Hello @FreelanceReinh ,
Thank you so much for your detailed response.
To your first point: I looked at several papers from the 1960's for p-value tables, but I wasn't quite comfortable using any of these tables as I am not very familiar with nonparametric statistics. I did not want to invest much time into carefully reading these papers to understand exactly what they were doing.
To your second point about ties: You mention that there are many ties in my data set because both samples have the same NAICS codes. If my understanding is correct, a tie refers to the y-values. In my case, NAICS codes are my x-values (categories) and the frequencies are my y-values. I used Example 8.2 in SAS documentation on PROC NPAR1WAY, where the responses (1 through 5, categorical) are x-values, and their frequencies are y-values. PROC NPAR1WAY compares two samples (active vs placebo).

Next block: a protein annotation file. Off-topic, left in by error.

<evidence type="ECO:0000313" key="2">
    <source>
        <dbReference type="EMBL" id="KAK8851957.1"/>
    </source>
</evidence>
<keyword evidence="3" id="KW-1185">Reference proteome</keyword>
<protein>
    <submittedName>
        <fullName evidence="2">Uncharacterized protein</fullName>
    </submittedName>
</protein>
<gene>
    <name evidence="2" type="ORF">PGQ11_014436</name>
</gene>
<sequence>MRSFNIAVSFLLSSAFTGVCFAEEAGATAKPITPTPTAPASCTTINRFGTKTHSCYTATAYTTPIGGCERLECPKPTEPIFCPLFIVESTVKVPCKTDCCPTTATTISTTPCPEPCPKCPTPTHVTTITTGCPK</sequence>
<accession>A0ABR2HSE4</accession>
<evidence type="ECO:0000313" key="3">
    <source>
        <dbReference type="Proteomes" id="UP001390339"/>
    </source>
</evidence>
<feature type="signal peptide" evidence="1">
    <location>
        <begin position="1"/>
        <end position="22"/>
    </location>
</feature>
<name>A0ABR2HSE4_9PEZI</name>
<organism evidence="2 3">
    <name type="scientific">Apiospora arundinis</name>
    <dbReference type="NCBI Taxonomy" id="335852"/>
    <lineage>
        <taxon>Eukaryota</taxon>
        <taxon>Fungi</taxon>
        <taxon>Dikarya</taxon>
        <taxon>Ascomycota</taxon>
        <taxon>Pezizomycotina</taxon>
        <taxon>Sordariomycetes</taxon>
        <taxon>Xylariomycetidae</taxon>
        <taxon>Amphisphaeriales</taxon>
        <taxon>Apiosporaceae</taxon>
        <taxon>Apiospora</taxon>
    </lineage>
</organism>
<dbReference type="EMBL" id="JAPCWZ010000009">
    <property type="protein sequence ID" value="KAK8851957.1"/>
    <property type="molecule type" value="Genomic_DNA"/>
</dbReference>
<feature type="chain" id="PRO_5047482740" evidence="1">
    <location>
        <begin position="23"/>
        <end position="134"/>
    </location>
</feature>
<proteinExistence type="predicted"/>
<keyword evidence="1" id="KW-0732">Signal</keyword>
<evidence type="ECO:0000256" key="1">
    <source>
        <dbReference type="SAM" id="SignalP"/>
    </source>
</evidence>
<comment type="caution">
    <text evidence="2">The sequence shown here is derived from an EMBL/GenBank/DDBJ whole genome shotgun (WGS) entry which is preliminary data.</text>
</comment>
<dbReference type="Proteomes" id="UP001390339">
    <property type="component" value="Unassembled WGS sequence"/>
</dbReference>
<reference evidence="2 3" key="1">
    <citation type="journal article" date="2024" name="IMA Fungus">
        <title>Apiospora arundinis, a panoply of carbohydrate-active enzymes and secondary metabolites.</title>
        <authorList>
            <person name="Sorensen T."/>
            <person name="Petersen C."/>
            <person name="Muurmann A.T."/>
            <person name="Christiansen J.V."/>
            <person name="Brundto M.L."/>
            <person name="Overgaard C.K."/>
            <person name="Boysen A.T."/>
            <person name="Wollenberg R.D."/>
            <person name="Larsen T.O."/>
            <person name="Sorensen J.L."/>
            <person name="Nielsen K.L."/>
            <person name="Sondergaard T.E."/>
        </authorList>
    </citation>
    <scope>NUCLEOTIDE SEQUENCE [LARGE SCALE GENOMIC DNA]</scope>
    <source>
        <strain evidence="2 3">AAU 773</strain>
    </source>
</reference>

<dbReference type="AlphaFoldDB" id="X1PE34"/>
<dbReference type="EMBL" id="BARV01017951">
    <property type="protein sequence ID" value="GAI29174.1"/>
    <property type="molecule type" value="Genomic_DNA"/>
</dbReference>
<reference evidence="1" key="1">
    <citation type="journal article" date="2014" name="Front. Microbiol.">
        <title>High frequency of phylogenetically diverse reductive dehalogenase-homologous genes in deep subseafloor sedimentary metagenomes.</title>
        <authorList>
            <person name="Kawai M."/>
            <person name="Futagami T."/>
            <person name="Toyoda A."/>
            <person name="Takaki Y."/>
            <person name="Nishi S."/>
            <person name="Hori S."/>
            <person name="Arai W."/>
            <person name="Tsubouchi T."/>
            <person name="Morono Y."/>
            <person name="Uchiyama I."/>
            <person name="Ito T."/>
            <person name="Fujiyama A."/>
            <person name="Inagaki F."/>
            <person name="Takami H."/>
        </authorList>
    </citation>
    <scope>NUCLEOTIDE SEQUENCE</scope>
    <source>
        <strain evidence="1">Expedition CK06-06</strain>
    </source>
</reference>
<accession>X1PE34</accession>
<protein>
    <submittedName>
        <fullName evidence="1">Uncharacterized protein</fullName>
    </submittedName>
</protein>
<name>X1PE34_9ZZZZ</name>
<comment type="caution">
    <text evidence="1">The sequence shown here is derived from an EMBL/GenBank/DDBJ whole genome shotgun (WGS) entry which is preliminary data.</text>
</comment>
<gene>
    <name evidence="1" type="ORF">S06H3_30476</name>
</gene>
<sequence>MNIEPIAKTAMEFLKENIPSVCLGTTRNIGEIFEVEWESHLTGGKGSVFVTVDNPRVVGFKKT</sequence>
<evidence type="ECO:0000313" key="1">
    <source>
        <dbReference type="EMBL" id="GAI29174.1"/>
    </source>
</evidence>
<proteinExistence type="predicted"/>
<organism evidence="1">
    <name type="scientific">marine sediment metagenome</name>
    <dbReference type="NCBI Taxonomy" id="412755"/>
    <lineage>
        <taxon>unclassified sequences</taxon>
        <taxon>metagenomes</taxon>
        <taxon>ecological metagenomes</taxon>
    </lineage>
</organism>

SAS Help Center: Example 85.1 Two-Sample Location Tests and Plots
SAS Help Center: Example 85.2 EDF Statistics and EDF Plot
From this point of view, I should not have any ties in my data set. Am I missing something?
To your last point about the computational difficulties: I ended up using an R function that implements K-S, C-vM, and Anderson-Darling tests and produces (if I understand correctly) exact p-values.
6.2 Comparison of two distributions | Notes for Nonparametric Statistics (bookdown.org)
The numerical values from SAS and R do not agree. Could I be using the wrong R function?
Any insights would be greatly appreciated.
Sincerely,
Cuneyt
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